Cooperative’s experience was largely explored at the UN conference ‘Implementing the Sustainable Development Goals: What Role for Social and Solidarity Economy?’ held on 25 and 26 of June. Ariel Guarco, President of the International Cooperative Alliance (ICA), gave the Keynote Speech and opened a special session co-organised by the ICA.
The event was organised by the United Nations Inter-Agency Task Force on Social and Solidarity Economy (UNTFSSE) at the International Labour Organisation headquarters, in Geneva and gathered UN agencies and other inter-governmental organizations, as well as umbrella associations of SSE networks.
On that occasion, during his opening speech, Ariel Guarco stated that at a time where our communities feel helpless in the face of the hegemonized concentrated capital “we have the option of isolating ourselves, or we have the path of thinking about a new globalization, which is driven by the participation of local communities, and which is centrally oriented towards the fulfillment of the SDGs”.
For ICA President’s the SSE is: “economy in the hands of the communities, entities oriented to satisfy the needs and to make feasible the projects of the workers, the producers, the consumers and the families of each community”.
On day one of the conference, a special session on the ‘SSE impacts for the SDGs’, organized by the ICA, the International Centre of Research and Information on the Public, Social and Cooperative Economy (CIRIEC), and the SSE Forum International, explored the theme with examples from India, Brazil and Spain.
During the session, Mr. Guarco declared that “[the cooperative movement] is strongly committed to this agenda and feels it has a leading role in the Global Alliance to achieve sustainable development”. ICA’s President further explained that this commitment is in the DNA of cooperatives themselves, having devoted “long before the concept of the SDGs was invented”.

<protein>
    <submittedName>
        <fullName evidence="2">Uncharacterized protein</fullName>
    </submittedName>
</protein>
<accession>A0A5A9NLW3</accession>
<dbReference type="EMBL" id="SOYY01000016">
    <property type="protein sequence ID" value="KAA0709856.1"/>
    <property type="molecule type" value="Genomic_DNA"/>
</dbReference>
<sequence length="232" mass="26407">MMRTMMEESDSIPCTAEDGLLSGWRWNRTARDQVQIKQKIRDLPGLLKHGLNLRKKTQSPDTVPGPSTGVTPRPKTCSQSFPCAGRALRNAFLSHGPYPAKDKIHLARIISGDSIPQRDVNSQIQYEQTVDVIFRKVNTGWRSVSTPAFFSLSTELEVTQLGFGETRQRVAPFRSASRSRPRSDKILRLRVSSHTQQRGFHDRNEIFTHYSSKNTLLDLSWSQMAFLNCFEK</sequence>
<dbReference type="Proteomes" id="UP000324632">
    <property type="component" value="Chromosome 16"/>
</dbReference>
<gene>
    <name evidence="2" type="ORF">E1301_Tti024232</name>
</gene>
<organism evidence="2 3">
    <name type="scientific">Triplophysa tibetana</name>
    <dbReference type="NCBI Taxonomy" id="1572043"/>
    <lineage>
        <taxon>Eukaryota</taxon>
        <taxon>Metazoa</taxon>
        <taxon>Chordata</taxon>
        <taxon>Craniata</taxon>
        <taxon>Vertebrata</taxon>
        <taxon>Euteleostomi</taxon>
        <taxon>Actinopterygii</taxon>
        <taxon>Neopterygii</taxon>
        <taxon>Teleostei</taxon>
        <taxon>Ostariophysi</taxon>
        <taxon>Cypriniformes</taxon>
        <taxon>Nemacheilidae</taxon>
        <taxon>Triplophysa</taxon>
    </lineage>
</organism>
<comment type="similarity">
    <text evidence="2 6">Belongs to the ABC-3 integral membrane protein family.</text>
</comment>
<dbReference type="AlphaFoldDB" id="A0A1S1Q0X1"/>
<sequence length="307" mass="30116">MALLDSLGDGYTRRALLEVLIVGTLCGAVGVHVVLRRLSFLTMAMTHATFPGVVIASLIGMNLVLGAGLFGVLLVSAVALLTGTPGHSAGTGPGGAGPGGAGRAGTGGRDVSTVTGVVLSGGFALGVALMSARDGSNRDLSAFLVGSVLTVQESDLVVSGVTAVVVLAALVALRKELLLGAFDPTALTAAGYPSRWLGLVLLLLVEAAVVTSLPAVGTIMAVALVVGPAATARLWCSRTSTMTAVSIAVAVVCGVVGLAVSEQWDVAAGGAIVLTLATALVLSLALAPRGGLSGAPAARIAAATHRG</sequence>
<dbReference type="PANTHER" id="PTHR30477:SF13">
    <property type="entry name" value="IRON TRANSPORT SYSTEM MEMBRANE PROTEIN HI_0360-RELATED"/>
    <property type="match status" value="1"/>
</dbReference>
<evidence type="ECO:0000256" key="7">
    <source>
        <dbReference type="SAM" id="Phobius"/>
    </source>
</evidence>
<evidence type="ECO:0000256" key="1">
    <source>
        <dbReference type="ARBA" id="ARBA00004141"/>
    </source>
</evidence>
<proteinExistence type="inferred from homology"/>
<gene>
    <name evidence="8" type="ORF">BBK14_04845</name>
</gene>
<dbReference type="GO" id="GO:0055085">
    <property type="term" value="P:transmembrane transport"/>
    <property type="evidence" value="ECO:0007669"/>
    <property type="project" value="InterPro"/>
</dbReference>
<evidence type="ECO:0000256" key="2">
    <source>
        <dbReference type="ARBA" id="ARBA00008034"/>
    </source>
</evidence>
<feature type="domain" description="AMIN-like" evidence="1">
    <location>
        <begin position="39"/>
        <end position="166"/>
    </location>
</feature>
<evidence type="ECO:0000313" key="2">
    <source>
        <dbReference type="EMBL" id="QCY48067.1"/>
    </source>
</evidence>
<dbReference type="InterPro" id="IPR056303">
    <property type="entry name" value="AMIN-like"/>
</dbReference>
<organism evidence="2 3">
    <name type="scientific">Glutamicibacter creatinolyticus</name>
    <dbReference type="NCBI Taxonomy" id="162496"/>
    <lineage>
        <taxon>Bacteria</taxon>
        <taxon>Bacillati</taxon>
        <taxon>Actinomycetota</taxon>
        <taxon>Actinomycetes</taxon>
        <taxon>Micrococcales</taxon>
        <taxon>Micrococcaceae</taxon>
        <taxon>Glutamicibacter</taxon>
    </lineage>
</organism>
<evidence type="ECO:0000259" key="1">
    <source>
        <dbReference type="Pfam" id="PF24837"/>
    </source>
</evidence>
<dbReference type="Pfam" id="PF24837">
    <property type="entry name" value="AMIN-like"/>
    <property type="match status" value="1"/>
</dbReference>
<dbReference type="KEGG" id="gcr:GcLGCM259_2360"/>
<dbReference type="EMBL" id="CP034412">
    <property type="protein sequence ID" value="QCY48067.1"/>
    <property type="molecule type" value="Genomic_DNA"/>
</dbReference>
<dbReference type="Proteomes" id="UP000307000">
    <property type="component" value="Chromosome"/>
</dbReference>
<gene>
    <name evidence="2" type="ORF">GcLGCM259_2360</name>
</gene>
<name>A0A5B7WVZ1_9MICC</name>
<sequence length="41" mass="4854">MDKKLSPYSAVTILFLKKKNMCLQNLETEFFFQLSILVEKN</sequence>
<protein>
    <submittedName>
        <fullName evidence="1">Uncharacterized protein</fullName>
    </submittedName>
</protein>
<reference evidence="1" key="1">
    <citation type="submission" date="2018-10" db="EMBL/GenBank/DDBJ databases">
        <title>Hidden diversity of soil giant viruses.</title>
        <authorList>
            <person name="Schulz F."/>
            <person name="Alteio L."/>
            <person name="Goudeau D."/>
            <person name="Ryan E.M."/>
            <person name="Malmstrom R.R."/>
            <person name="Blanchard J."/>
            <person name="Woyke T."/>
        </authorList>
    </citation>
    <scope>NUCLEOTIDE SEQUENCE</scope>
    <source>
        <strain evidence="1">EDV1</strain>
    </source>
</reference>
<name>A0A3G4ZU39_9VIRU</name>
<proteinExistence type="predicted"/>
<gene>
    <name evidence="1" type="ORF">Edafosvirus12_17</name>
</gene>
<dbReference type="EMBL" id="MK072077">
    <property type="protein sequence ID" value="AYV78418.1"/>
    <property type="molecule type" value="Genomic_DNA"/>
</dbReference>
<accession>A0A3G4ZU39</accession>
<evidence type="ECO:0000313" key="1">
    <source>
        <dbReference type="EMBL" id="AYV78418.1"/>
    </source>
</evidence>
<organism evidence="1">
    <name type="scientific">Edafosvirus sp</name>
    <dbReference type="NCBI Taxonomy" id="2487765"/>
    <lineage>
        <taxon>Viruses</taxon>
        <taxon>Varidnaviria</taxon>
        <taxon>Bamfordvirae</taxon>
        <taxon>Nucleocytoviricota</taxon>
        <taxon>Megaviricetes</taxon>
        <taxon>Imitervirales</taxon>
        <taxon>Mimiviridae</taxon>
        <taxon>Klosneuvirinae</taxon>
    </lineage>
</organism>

The conference delved into many themes. Among them, the SSE for Women’s Empowerment and Gender Equality, going from a Local to a Global SSE movement, SSE for Food and Agriculture and many others.
Over the two days of the conference, 43 papers were presented over 20 different sessions and the conference gathered a bit more than 200 participants.
Several of the sessions were also recorded and streamed on Facebook during the event. You can find all of them on the following page.
Find on this link a few pictures taken during the conference.
Presentation slides are available on the Knowledge Hub, over the next months, organisers will continually add papers and think pieces to develop the Hub into a rich knowledge base on the contribution of SSE to the Sustainable Development Goals.
More information here.